The network of dirt roads around San Agustin is fantastic for exploring on a bike… so that is exactly what I have been doing this last couple of days. There are a number of archeological sites scattered around the hills… some of the statues are supposed to be 4000-6000 yrs old which is just amazing. You can read more here. Some of the ones that have been buried for all that time still have paint on, like this fella here:
The dirt roads are interesting for riding in themselves, aside from being a good workout (i.e very steep) the countryside with it’s little farms and shacks is very beautiful. As usual there are stories floating around about there being some risk associated with exploring alone but all I met were a few nice folk on horseback who pointed me to the interesting places. To be honest here I think is probably no bigger risk than anywhere else on the continent (though I wouldn’t say the same for example of the areas around the Ecuador border… Putamayo province for example is still in a state of “war” pretty much), possibly less risk from the point of view of simple robberies….. One day I imagine the tourists who frequent the north around Cartegana and Santa Marta will filter their way south. I cannot begrudge the locals the income that will bring but I just hope the folk who visit are as nice to the locals as the locals are to me……. for example I just walked around the corner after lunch and a guy on a motorbike pulls up and says “hello”, I’d never met him before but he says “hey, I saw you on your bicycle, are you travelling my country on a bicycle?”.. I said yes so he just says “cool, I wish you the best of luck and welcome to Colombia” and that was it, he drove off….!
We had a lot of very heavy rain yesterday afternon and overnight which has been a good think for the dirt tracks.. although a bit sticky the surface is better for riding, I’m amazed at home well the Panaracer tyres work off-road, even on the really steep grades on mud, rock or loose stuff. The carcass is very flexible so with lowered pressures they just seem to suck the ground.
Oh yes, with reference to my last post below I have my trailer back… it’s still badly knackered and I have to do something to the webbing this afternoon before i can load it up but the guy I left it with has put some steel rod in place of the carbon. It’s not ideal because it isn’t springy like the carbon so I will still have problems with rubbing unless I pack very carefully but considering where I am and the materials he had it’s brilliant. He only wanted $4 so I gave him $5 (hey, it’s all relative…….!) now I can get to Bogota (I hope). Just about 800km to go including detours I want to make, but if time i will make another small 400km or so loop to the north around Villa de Leyva or something, depends on the motivation when I get to Bogota which is by all accounts a fantastic city….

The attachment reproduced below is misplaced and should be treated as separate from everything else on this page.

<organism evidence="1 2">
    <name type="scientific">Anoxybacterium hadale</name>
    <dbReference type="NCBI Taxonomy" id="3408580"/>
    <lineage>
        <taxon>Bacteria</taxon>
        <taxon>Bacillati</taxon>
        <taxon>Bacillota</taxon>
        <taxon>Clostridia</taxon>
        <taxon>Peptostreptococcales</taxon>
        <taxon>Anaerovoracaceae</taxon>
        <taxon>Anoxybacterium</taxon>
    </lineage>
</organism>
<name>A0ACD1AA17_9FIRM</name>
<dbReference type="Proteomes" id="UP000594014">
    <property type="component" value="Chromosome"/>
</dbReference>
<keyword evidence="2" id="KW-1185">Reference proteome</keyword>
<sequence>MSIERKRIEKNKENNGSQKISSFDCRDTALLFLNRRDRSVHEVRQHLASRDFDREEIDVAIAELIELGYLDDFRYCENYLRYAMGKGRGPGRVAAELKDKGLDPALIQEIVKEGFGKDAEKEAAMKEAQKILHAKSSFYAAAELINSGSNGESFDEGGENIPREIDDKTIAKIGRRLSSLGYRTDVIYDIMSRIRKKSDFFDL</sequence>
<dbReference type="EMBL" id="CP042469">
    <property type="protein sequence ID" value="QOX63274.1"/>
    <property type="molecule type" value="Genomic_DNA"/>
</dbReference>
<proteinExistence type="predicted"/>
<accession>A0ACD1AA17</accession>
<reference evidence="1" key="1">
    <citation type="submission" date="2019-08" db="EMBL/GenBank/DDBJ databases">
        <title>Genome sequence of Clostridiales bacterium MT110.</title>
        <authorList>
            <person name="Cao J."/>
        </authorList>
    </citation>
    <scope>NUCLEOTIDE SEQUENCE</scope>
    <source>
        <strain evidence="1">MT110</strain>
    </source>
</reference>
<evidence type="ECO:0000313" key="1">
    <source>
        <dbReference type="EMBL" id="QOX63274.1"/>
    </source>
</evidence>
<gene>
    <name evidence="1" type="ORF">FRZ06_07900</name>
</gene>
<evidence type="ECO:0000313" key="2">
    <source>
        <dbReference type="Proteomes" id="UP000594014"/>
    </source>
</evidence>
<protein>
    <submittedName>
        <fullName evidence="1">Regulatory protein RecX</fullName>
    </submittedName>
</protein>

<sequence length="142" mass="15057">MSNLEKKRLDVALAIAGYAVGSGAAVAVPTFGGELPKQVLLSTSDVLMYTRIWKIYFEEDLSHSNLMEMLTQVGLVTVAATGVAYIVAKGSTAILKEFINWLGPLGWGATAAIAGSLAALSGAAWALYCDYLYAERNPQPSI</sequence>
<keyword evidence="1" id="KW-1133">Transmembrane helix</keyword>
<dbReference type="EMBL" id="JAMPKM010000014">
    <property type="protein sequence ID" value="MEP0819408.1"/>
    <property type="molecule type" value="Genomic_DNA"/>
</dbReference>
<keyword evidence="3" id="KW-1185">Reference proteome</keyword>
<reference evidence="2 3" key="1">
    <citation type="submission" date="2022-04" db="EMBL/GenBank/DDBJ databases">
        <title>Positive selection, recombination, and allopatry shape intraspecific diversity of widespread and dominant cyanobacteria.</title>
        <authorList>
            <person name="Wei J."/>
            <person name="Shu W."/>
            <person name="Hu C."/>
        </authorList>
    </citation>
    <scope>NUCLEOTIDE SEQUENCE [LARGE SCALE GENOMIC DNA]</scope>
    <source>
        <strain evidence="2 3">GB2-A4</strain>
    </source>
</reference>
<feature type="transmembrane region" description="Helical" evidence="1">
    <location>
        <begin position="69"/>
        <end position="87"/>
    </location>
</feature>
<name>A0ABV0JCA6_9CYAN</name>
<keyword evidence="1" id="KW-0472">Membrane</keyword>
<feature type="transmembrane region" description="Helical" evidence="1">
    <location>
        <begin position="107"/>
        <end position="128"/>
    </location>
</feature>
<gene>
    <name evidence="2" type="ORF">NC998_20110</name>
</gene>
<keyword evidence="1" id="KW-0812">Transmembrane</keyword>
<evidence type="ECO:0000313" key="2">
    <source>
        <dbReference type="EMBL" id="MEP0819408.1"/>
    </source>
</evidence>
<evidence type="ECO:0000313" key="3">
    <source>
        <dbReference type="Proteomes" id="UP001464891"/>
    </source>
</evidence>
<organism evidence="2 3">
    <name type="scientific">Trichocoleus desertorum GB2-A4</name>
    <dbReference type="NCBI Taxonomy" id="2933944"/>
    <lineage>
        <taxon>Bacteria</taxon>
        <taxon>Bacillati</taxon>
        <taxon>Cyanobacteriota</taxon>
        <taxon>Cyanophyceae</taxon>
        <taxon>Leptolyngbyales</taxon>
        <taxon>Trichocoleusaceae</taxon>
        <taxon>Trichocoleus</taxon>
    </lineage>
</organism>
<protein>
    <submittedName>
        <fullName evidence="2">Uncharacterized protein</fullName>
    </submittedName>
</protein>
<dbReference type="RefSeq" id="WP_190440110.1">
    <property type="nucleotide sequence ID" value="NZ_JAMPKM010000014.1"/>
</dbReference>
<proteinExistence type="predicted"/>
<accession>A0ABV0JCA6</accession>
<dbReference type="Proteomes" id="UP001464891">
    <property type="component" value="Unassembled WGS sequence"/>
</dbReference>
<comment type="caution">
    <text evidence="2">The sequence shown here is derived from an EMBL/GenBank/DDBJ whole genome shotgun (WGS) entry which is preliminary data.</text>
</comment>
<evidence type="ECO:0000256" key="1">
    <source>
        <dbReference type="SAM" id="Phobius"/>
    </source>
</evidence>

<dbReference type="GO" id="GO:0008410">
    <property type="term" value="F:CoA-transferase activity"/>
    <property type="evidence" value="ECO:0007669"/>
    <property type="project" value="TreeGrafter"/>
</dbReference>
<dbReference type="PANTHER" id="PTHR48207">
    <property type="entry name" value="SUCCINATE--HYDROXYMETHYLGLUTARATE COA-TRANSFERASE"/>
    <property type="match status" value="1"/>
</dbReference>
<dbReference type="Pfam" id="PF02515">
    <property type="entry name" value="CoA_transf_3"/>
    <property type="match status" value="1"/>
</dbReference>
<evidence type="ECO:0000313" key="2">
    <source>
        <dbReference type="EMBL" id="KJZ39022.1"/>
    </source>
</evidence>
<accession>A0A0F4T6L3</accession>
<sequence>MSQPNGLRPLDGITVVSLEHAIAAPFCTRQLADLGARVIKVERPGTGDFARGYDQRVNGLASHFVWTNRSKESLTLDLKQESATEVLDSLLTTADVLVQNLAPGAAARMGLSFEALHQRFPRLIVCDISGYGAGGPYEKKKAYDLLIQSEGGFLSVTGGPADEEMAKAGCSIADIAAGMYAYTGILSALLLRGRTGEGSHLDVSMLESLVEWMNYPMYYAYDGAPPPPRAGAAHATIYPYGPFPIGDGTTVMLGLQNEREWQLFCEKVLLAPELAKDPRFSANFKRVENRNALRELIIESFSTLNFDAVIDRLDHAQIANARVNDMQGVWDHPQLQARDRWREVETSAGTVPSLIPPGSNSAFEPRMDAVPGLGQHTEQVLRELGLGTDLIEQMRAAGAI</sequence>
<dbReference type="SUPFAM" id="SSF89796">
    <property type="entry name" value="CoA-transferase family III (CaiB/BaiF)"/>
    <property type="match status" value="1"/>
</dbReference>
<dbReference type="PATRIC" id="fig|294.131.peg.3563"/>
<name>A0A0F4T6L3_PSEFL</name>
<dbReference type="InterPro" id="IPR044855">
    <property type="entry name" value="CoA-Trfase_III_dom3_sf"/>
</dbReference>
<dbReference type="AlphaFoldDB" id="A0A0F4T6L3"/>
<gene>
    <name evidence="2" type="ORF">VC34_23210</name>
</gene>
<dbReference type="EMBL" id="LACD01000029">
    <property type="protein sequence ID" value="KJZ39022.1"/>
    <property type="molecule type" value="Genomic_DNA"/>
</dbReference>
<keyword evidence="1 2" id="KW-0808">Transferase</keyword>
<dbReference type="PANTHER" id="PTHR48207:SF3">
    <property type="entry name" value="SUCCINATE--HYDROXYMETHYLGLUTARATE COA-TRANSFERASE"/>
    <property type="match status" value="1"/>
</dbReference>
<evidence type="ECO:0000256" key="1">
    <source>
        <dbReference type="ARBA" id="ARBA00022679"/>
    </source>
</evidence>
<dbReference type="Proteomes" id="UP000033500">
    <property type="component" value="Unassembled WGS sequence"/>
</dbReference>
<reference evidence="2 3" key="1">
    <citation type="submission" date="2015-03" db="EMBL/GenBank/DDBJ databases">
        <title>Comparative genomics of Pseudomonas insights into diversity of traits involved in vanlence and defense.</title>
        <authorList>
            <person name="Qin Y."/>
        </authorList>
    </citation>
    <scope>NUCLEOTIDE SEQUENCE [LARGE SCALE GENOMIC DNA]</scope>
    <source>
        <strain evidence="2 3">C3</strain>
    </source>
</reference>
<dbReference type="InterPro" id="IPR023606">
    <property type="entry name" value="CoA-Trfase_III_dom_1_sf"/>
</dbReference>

I also must mention the breakfast up at the Finca El Maco… being a cyclist I’m an embarrassingly breakfast-centric person, I look forward to it right after dinner the night before… my dreams are filled with porridge and dried fruit… (OK, maybe not that bad). But here I am having the best brekkies I have seen in S America (and better than anywhere else I have been in the world to be honest). Every morning there is a heap of oven-fresh soda bread and homemade strawberry jam, a big bowl of fruit (usually mango, papaya, apple, banana, strawberries) with granola and thick unsweetened yogurt from the farm. The milk for the excellent coffee is hot and also comes from the farm… The coffee really is brilliant and there’s always a huge pot of it…. heaven. Breakfast aside this is a good town for food, the main midday meal “comida corriente” seems of good quality all over town for just $2 or $3 and folk eat salad here… at last!!
final thought for the day… why is it that many young “backpackers” feel the need to look and behave like tw@ts… ? I’ll clarify, there aren’t many here but I saw plenty in Ecuador.. I just watched a gringo get off a bus… dressed in a fur coat and baggy shorts down around his knees, one of those tall multicoloured “top hats” you get at fairgrounds and scruffy dreads.. (nothing wrong with dreads, some look great but these just looked like a health hazard)… maybe I am a snob, but I have nothing against self expression but is it really any wonder that in the more touristed areas of South America most gringos are regarded as being stupid? It hasn’t happened in Colombia yet but certainly in parts of Ecudaor it has. I spent many many month on the road in my 20’s but strangely felt no need to behave like a w@nker…. OK, rant over :o)